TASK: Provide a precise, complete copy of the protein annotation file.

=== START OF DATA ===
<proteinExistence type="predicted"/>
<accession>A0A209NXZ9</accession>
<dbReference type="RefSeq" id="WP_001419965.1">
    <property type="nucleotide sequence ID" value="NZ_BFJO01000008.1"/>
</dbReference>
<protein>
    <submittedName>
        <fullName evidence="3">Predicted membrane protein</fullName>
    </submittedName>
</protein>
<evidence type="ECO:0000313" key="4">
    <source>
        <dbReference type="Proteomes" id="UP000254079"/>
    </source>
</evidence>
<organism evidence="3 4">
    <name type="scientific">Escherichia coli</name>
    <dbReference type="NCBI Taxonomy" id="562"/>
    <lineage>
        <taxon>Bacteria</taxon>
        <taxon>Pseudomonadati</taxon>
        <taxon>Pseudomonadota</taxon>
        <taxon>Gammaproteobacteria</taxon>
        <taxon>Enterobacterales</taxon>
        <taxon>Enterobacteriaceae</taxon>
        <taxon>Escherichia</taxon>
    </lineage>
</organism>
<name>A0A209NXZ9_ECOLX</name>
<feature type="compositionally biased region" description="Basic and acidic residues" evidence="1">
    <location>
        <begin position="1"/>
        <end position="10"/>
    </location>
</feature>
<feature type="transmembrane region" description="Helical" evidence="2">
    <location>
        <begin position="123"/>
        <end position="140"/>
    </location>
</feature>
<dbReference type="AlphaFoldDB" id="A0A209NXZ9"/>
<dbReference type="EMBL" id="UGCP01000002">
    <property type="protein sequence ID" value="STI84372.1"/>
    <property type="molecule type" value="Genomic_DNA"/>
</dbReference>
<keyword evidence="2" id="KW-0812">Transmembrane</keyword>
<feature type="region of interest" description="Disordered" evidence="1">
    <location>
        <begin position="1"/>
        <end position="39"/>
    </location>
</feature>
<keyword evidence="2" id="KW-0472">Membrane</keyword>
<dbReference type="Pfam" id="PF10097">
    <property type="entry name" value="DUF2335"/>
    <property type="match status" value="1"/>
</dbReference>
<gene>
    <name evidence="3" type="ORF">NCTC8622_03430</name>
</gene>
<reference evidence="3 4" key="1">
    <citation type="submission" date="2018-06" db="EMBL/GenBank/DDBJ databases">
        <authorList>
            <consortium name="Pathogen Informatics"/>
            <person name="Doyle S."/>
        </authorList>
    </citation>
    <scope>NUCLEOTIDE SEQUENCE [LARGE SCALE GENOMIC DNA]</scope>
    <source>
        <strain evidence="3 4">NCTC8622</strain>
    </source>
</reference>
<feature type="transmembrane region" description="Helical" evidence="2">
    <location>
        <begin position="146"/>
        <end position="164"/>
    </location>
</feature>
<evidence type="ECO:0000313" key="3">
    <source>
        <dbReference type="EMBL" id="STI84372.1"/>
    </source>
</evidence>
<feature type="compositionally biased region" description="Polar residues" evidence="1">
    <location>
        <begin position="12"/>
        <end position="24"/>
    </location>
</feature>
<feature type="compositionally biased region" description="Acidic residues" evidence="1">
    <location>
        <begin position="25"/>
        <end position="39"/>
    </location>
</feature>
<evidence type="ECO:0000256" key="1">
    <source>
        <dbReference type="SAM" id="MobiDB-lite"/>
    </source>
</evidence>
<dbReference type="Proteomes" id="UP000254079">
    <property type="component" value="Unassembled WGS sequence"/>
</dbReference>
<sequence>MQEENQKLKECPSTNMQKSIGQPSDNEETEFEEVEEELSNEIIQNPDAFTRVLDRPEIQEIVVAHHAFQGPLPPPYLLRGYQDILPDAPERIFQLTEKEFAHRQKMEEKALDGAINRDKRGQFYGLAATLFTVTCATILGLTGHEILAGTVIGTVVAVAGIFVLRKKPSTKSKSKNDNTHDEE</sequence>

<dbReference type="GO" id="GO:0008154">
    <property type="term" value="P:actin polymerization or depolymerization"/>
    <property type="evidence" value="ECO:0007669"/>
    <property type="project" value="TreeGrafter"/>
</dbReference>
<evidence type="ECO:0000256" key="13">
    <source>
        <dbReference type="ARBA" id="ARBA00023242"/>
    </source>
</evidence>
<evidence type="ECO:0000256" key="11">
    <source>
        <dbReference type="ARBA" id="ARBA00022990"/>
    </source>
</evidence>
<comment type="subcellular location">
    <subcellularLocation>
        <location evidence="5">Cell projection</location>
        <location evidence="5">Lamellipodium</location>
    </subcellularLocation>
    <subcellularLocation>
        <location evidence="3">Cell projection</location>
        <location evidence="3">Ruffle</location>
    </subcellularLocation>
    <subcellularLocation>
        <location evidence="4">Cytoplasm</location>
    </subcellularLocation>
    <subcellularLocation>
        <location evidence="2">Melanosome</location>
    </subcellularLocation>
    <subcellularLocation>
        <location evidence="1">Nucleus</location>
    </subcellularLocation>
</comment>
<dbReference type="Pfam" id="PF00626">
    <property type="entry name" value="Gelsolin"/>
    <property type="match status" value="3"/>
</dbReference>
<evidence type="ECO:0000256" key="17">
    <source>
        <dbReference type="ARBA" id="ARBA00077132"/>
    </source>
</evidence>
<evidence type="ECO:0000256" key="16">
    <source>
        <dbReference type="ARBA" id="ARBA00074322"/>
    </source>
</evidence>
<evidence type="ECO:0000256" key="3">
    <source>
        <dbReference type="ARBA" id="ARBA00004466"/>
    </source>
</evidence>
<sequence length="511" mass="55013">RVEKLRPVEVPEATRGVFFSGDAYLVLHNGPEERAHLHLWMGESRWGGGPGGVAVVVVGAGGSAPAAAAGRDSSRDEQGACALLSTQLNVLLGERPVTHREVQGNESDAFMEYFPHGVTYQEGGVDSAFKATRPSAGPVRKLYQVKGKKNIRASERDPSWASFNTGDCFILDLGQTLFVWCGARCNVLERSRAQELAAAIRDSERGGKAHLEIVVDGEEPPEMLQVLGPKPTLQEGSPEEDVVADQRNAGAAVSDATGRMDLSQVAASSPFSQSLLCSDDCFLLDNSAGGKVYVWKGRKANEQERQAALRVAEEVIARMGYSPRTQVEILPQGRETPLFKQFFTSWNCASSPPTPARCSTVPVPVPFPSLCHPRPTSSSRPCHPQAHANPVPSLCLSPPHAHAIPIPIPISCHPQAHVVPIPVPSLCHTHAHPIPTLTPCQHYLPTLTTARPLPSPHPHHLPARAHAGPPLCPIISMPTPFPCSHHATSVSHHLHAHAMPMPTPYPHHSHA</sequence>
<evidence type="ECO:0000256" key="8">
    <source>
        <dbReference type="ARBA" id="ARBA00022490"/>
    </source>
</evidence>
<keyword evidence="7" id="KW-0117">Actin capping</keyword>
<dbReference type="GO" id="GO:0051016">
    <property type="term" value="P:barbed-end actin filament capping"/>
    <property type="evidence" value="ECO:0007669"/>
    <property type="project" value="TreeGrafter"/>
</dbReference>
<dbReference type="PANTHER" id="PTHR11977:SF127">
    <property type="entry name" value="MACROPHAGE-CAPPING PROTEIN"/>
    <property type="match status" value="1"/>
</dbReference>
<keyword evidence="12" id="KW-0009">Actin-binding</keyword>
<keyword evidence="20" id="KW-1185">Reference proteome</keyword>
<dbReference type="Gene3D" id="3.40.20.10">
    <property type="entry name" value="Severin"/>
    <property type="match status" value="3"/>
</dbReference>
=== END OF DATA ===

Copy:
<proteinExistence type="predicted"/>
<accession>A0A209NXZ9</accession>
<dbReference type="RefSeq" id="WP_001419965.1">
    <property type="nucleotide sequence ID" value="NZ_BFJO01000008.1"/>
</dbReference>
<protein>
    <submittedName>
        <fullName evidence="3">Predicted membrane protein</fullName>
    </submittedName>
</protein>
<evidence type="ECO:0000313" key="4">
    <source>
        <dbReference type="Proteomes" id="UP000254079"/>
    </source>
</evidence>
<organism evidence="3 4">
    <name type="scientific">Escherichia coli</name>
    <dbReference type="NCBI Taxonomy" id="562"/>
    <lineage>
        <taxon>Bacteria</taxon>
        <taxon>Pseudomonadati</taxon>
        <taxon>Pseudomonadota</taxon>
        <taxon>Gammaproteobacteria</taxon>
        <taxon>Enterobacterales</taxon>
        <taxon>Enterobacteriaceae</taxon>
        <taxon>Escherichia</taxon>
    </lineage>
</organism>
<name>A0A209NXZ9_ECOLX</name>
<feature type="compositionally biased region" description="Basic and acidic residues" evidence="1">
    <location>
        <begin position="1"/>
        <end position="10"/>
    </location>
</feature>
<feature type="transmembrane region" description="Helical" evidence="2">
    <location>
        <begin position="123"/>
        <end position="140"/>
    </location>
</feature>
<dbReference type="AlphaFoldDB" id="A0A209NXZ9"/>
<dbReference type="EMBL" id="UGCP01000002">
    <property type="protein sequence ID" value="STI84372.1"/>
    <property type="molecule type" value="Genomic_DNA"/>
</dbReference>
<keyword evidence="2" id="KW-0812">Transmembrane</keyword>
<feature type="region of interest" description="Disordered" evidence="1">
    <location>
        <begin position="1"/>
        <end position="39"/>
    </location>
</feature>
<keyword evidence="2" id="KW-0472">Membrane</keyword>
<dbReference type="Pfam" id="PF10097">
    <property type="entry name" value="DUF2335"/>
    <property type="match status" value="1"/>
</dbReference>
<gene>
    <name evidence="3" type="ORF">NCTC8622_03430</name>
</gene>
<reference evidence="3 4" key="1">
    <citation type="submission" date="2018-06" db="EMBL/GenBank/DDBJ databases">
        <authorList>
            <consortium name="Pathogen Informatics"/>
            <person name="Doyle S."/>
        </authorList>
    </citation>
    <scope>NUCLEOTIDE SEQUENCE [LARGE SCALE GENOMIC DNA]</scope>
    <source>
        <strain evidence="3 4">NCTC8622</strain>
    </source>
</reference>
<feature type="transmembrane region" description="Helical" evidence="2">
    <location>
        <begin position="146"/>
        <end position="164"/>
    </location>
</feature>
<evidence type="ECO:0000313" key="3">
    <source>
        <dbReference type="EMBL" id="STI84372.1"/>
    </source>
</evidence>
<feature type="compositionally biased region" description="Polar residues" evidence="1">
    <location>
        <begin position="12"/>
        <end position="24"/>
    </location>
</feature>
<feature type="compositionally biased region" description="Acidic residues" evidence="1">
    <location>
        <begin position="25"/>
        <end position="39"/>
    </location>
</feature>
<evidence type="ECO:0000256" key="1">
    <source>
        <dbReference type="SAM" id="MobiDB-lite"/>
    </source>
</evidence>
<dbReference type="Proteomes" id="UP000254079">
    <property type="component" value="Unassembled WGS sequence"/>
</dbReference>
<sequence>MQEENQKLKECPSTNMQKSIGQPSDNEETEFEEVEEELSNEIIQNPDAFTRVLDRPEIQEIVVAHHAFQGPLPPPYLLRGYQDILPDAPERIFQLTEKEFAHRQKMEEKALDGAINRDKRGQFYGLAATLFTVTCATILGLTGHEILAGTVIGTVVAVAGIFVLRKKPSTKSKSKNDNTHDEE</sequence>

<dbReference type="GO" id="GO:0008154">
    <property type="term" value="P:actin polymerization or depolymerization"/>
    <property type="evidence" value="ECO:0007669"/>
    <property type="project" value="TreeGrafter"/>
</dbReference>
<evidence type="ECO:0000256" key="13">
    <source>
        <dbReference type="ARBA" id="ARBA00023242"/>
    </source>
</evidence>
<evidence type="ECO:0000256" key="11">
    <source>
        <dbReference type="ARBA" id="ARBA00022990"/>
    </source>
</evidence>
<comment type="subcellular location">
    <subcellularLocation>
        <location evidence="5">Cell projection</location>
        <location evidence="5">Lamellipodium</location>
    </subcellularLocation>
    <subcellularLocation>
        <location evidence="3">Cell projection</location>
        <location evidence="3">Ruffle</location>
    </subcellularLocation>
    <subcellularLocation>
        <location evidence="4">Cytoplasm</location>
    </subcellularLocation>
    <subcellularLocation>
        <location evidence="2">Melanosome</location>
    </subcellularLocation>
    <subcellularLocation>
        <location evidence="1">Nucleus</location>
    </subcellularLocation>
</comment>
<dbReference type="Pfam" id="PF00626">
    <property type="entry name" value="Gelsolin"/>
    <property type="match status" value="3"/>
</dbReference>
<evidence type="ECO:0000256" key="17">
    <source>
        <dbReference type="ARBA" id="ARBA00077132"/>
    </source>
</evidence>
<evidence type="ECO:0000256" key="16">
    <source>
        <dbReference type="ARBA" id="ARBA00074322"/>
    </source>
</evidence>
<evidence type="ECO:0000256" key="3">
    <source>
        <dbReference type="ARBA" id="ARBA00004466"/>
    </source>
</evidence>
<sequence length="511" mass="55013">RVEKLRPVEVPEATRGVFFSGDAYLVLHNGPEERAHLHLWMGESRWGGGPGGVAVVVVGAGGSAPAAAAGRDSSRDEQGACALLSTQLNVLLGERPVTHREVQGNESDAFMEYFPHGVTYQEGGVDSAFKATRPSAGPVRKLYQVKGKKNIRASERDPSWASFNTGDCFILDLGQTLFVWCGARCNVLERSRAQELAAAIRDSERGGKAHLEIVVDGEEPPEMLQVLGPKPTLQEGSPEEDVVADQRNAGAAVSDATGRMDLSQVAASSPFSQSLLCSDDCFLLDNSAGGKVYVWKGRKANEQERQAALRVAEEVIARMGYSPRTQVEILPQGRETPLFKQFFTSWNCASSPPTPARCSTVPVPVPFPSLCHPRPTSSSRPCHPQAHANPVPSLCLSPPHAHAIPIPIPISCHPQAHVVPIPVPSLCHTHAHPIPTLTPCQHYLPTLTTARPLPSPHPHHLPARAHAGPPLCPIISMPTPFPCSHHATSVSHHLHAHAMPMPTPYPHHSHA</sequence>
<evidence type="ECO:0000256" key="8">
    <source>
        <dbReference type="ARBA" id="ARBA00022490"/>
    </source>
</evidence>
<keyword evidence="7" id="KW-0117">Actin capping</keyword>
<dbReference type="GO" id="GO:0051016">
    <property type="term" value="P:barbed-end actin filament capping"/>
    <property type="evidence" value="ECO:0007669"/>
    <property type="project" value="TreeGrafter"/>
</dbReference>
<dbReference type="PANTHER" id="PTHR11977:SF127">
    <property type="entry name" value="MACROPHAGE-CAPPING PROTEIN"/>
    <property type="match status" value="1"/>
</dbReference>
<keyword evidence="12" id="KW-0009">Actin-binding</keyword>
<keyword evidence="20" id="KW-1185">Reference proteome</keyword>
<dbReference type="Gene3D" id="3.40.20.10">
    <property type="entry name" value="Severin"/>
    <property type="match status" value="3"/>
</dbReference>